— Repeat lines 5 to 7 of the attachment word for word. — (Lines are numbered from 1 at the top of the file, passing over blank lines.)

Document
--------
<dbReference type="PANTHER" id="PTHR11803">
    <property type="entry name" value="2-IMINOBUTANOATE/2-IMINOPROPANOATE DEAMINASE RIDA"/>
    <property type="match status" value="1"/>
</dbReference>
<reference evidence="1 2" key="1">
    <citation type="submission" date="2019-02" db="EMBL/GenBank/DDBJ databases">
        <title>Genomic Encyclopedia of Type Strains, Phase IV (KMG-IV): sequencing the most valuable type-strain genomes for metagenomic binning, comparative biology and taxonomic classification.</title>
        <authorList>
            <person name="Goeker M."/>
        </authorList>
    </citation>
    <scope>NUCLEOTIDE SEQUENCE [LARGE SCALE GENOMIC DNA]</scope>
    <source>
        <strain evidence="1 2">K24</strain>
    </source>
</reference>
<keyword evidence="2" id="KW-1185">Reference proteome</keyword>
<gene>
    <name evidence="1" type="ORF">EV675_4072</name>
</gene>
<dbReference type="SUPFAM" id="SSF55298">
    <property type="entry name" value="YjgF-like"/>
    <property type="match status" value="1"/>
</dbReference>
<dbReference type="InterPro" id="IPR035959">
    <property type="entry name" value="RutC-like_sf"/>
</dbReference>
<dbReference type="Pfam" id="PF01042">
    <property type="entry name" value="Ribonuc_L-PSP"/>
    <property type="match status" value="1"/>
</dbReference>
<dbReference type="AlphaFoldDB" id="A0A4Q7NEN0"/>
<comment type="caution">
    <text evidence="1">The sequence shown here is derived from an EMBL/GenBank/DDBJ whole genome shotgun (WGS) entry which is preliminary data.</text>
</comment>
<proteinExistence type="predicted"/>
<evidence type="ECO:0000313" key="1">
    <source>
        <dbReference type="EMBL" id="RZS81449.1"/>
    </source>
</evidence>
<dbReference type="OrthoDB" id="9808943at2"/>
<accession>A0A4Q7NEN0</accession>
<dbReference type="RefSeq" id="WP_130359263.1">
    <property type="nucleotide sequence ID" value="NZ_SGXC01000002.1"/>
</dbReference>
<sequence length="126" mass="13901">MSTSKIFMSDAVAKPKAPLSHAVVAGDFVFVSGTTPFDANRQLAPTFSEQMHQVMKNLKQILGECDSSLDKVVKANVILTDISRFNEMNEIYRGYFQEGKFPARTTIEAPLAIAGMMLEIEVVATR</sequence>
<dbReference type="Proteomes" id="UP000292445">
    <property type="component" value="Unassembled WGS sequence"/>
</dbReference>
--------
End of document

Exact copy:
<reference evidence="1 2" key="1">
    <citation type="submission" date="2019-02" db="EMBL/GenBank/DDBJ databases">
        <title>Genomic Encyclopedia of Type Strains, Phase IV (KMG-IV): sequencing the most valuable type-strain genomes for metagenomic binning, comparative biology and taxonomic classification.</title>